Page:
Leading New York Times: Gingrich Tells Romney He Will Quit Race
Newt Gingrich told Mitt Romney on Wednesday morning that he would suspend his presidential campaign next week and begin working to turn out conservative voters for Mr. Romney and Republican candidates in the fall election, Mr. Gingrich’s spokesman said in an interview.
The political bites of the day
- Obama on GOP economy: ‘We tried that… It did not work out well’ -
PRESIDENT BARACK OBAMA IN AN INTERVIEW WITH ROLLING STONE: “Their vision is that if there's a sliver of folks doing well at the top who are unencumbered by any regulatory restraints whatsoever, that the nation will grow and prosperity will trickle down. The challenge that they're going to have is: We tried it. From 2000 to 2008, that was the agenda. It wasn't like we have to engage in some theoretical debate – we've got evidence of how it worked out. It did not work out well, and I think the American people understand that.”
- Edward staffer wrote book for money, truth -
EDWARDS CAMPAIGN STAFFER ANDREW YOUNG ON WHY HE WROTE A BOOK ABOUT THE SEX SCANDAL: “It had been almost three years since Mr. Edwards promised me he would tell the truth... we also very much needed the money."
- Rubio touts involved international strategy–
SEN. MARCO RUBIO IN A FOREIGN POLICY SPEECH AT THE BROOKINGS INSTITUTE: “I always start by reminding people that what happens all over the world is our business. Every aspect of our lives is directly impacted by global events. The security of our cities is connected to the security of small hamlets in Afghanistan and Pakistan and Yemen and of Somalia. Our cost of living, the safety of our food, the value of things we invent, make and sell are just a few examples of ever day aspects of our lives that are directly related to events abroad and make it impossible for us to focus on our issues here at home.”
- Boehner handicaps election: ‘We've got a fight on our hands’ -
SPEAKER JOHN BOEHNER AT THE HOUSE GOP COFERENCE STAKEOUT: “I'm always going to be myself. And the fact is, is that while things look pretty good today, you don't know what's going to happen over the next six months. I want our members and our supporters around the country to understand the facts. You got 89 freshmen members running for their first re-election. You've got 40 members, over 40 members running in districts that were won by Barack Obama. We've got, we've got a fight on our hands and our members and our teams needs to be prepared.”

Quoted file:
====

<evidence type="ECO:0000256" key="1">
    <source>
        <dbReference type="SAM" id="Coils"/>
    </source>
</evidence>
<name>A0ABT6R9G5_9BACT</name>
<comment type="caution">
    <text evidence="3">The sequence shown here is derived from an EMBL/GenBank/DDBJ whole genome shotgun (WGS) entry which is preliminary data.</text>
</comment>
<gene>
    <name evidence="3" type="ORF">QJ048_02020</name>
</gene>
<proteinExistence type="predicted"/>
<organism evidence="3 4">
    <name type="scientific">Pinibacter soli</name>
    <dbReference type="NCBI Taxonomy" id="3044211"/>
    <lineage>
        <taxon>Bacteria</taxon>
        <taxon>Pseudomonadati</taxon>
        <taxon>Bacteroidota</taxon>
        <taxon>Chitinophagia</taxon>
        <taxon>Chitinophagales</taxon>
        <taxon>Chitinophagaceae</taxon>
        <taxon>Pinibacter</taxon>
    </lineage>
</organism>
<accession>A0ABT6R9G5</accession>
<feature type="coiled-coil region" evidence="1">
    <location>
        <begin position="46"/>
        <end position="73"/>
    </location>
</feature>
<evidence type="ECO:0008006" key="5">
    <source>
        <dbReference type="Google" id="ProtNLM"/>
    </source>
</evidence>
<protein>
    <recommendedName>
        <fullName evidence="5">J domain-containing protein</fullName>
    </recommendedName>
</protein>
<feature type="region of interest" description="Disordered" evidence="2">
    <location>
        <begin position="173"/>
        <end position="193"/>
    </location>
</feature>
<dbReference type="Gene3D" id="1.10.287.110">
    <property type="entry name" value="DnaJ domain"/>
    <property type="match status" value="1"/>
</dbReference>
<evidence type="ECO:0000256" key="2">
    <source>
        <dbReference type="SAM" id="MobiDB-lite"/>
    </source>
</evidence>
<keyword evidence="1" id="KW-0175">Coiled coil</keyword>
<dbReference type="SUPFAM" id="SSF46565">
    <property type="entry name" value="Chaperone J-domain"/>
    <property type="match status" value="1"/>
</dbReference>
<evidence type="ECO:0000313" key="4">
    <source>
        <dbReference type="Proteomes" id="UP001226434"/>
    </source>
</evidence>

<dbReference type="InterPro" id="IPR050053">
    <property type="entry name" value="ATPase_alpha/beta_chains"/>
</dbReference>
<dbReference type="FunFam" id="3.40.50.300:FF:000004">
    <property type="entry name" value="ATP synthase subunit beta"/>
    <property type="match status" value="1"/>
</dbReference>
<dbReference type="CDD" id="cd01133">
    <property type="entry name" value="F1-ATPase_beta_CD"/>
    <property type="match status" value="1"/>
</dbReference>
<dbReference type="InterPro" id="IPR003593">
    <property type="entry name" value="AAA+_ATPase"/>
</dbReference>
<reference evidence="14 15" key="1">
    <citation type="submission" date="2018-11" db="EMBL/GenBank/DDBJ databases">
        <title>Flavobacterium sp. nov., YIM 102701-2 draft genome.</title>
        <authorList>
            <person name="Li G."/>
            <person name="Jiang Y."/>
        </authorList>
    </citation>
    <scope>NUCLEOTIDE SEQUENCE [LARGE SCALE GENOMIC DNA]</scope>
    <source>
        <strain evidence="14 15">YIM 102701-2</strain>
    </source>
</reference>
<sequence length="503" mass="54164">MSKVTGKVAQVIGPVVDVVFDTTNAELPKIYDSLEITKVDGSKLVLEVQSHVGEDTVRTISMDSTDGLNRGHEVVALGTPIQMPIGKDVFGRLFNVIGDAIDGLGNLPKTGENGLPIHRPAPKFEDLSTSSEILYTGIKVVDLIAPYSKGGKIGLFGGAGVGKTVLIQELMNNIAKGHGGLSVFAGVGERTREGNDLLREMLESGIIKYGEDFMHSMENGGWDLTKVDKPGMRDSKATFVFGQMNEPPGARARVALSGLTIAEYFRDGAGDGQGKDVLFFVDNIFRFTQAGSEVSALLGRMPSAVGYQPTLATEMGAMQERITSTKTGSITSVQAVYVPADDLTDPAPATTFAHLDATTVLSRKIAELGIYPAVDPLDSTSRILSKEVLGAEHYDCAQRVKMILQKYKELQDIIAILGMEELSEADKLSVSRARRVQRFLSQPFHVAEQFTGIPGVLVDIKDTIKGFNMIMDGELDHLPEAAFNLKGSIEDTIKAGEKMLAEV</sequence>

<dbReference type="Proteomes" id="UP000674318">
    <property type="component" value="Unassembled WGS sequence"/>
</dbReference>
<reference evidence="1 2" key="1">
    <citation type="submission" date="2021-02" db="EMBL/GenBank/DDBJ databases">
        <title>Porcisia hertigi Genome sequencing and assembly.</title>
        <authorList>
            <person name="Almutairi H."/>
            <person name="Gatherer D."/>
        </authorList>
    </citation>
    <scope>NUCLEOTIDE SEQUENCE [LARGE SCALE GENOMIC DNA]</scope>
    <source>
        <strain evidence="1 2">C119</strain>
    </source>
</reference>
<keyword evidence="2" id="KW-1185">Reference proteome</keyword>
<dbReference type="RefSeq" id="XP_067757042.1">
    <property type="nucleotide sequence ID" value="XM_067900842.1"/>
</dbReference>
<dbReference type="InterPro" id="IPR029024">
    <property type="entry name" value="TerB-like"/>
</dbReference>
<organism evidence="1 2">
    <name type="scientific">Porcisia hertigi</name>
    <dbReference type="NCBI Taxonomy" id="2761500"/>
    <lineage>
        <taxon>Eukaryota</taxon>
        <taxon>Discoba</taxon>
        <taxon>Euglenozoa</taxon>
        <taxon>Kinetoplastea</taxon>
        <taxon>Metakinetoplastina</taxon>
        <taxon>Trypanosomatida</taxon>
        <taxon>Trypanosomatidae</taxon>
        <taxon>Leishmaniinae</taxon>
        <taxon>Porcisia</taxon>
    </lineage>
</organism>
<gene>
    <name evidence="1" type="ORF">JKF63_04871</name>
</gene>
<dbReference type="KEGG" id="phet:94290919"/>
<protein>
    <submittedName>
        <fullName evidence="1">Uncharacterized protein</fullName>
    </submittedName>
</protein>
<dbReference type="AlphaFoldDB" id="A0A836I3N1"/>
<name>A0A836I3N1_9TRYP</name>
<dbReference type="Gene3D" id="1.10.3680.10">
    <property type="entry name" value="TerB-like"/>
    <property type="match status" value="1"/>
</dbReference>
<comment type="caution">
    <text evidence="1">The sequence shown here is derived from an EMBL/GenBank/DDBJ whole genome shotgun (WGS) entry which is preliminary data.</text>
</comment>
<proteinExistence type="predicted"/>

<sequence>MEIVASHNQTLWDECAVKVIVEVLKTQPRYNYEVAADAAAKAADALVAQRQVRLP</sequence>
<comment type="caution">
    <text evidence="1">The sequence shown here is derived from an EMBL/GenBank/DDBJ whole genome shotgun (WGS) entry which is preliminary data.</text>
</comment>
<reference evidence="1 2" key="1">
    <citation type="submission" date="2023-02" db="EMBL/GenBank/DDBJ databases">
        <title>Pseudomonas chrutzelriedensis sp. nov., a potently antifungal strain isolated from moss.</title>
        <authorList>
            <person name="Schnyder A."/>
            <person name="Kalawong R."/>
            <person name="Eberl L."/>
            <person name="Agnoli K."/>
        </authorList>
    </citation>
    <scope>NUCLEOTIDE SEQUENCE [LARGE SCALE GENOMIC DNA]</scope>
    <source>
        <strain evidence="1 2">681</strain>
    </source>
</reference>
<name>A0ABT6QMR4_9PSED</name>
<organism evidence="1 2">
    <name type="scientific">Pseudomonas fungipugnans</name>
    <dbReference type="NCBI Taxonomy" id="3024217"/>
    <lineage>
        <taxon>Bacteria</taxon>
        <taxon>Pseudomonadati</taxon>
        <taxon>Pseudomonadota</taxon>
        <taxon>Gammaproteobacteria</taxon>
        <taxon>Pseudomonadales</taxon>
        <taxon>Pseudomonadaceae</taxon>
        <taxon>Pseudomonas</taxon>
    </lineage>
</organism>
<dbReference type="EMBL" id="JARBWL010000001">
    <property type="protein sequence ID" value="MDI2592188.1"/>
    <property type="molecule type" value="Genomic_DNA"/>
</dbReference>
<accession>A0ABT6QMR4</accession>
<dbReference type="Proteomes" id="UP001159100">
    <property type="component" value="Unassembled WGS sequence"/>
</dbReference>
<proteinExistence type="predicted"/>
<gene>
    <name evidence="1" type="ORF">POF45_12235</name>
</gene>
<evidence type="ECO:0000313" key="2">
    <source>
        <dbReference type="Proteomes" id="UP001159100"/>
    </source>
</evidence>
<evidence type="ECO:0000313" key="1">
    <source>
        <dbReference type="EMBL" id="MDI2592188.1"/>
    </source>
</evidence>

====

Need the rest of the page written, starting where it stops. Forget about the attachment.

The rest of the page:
- Leno brings Secret Service and GSA scandals together -
JAY LENO JOKED ABOUT THE SCANDALS NAGGING THE GOVERNMENT ON HIS LATE NIGHT TALK SHOW: “It now appears that as many as a dozen members of the Secret Service were involved in a Colombian prostitution scandal. Six agents have been reassigned; the other six are now party planners for the GSA.”
What stopped us in 140 characters or less
I'm glad Newt is waiting a week to depart the race, because that will give those procrastinating big donors a deadline to focus their minds.—
(@jimgeraghty) April 25, 2012
CNN Natl Security (@natlsecuritycnn) April 25, 2012
Fun fact from last night: Mitt Romney won every county in all five states.—
Eric Fehrnstrom (@EricFehrn) April 25, 2012
RNC hits Obama for doing Fallon last night. Romney has done Leno & read Top 10 on Letterman.—
Jack Gray (@jackgraycnn) April 25, 2012
At Brookings, Rubio has to ask for the missing last page of his speech...(You know what can prevent that sort of snafu? *Teleprompters*)—
Rebecca Sinderbrand (@sinderbrandCNN) April 25, 2012
Lilly Ledbetter wanted to make a difference and as an activist for fair pay, many would say she did.
Ledbetter started working at the Goodyear Tire and Rubber Company in 1979. She was an overnight supervisor for nearly two decades and received periodic raises as she stayed with the company. Shortly before she was to retire in 1998, someone anonymously slipped her a note in her mailbox. The note had Ledbetter’s monthly salary on it, along with the noticeably higher salaries of men who were doing the same job. She decided to sue and the case went all the way to the U.S. Supreme Court.
Though Ledbetter won her initial suit against Goodyear, the court ruled 5-4 that she waited too long (more than 180 days) after her first discriminatory paycheck to file her claim.
Ledbetter’s story loomed large in the 2008 campaign. Then-Sen. Barack Obama spoke about Ledbetter frequently on the stump and after he won, she danced with him at an inaugural ball after he was sworn in. When Obama stepped into the White House, the first piece of legislation he signed was “The Lilly Ledbetter Fair Pay Act,” a law that ensures people who believe they have been discriminated against based on gender have a fair shot at suing their employers.
On Tuesday, Ledbetter wrote an op-ed for CNN. In it, she writes that when Romney’s advisers struggled to answer a question about the act bearing her name, they were insulting women’s claims to equal pay.
“Anyone who wants to be president of the United States shouldn't have to think about whether hardworking, responsible middle-class families deserve the opportunity to succeed,” wrote Ledbetter. “We know all too well what it's like to hear silence when we fight for fairness - and we've heard enough.”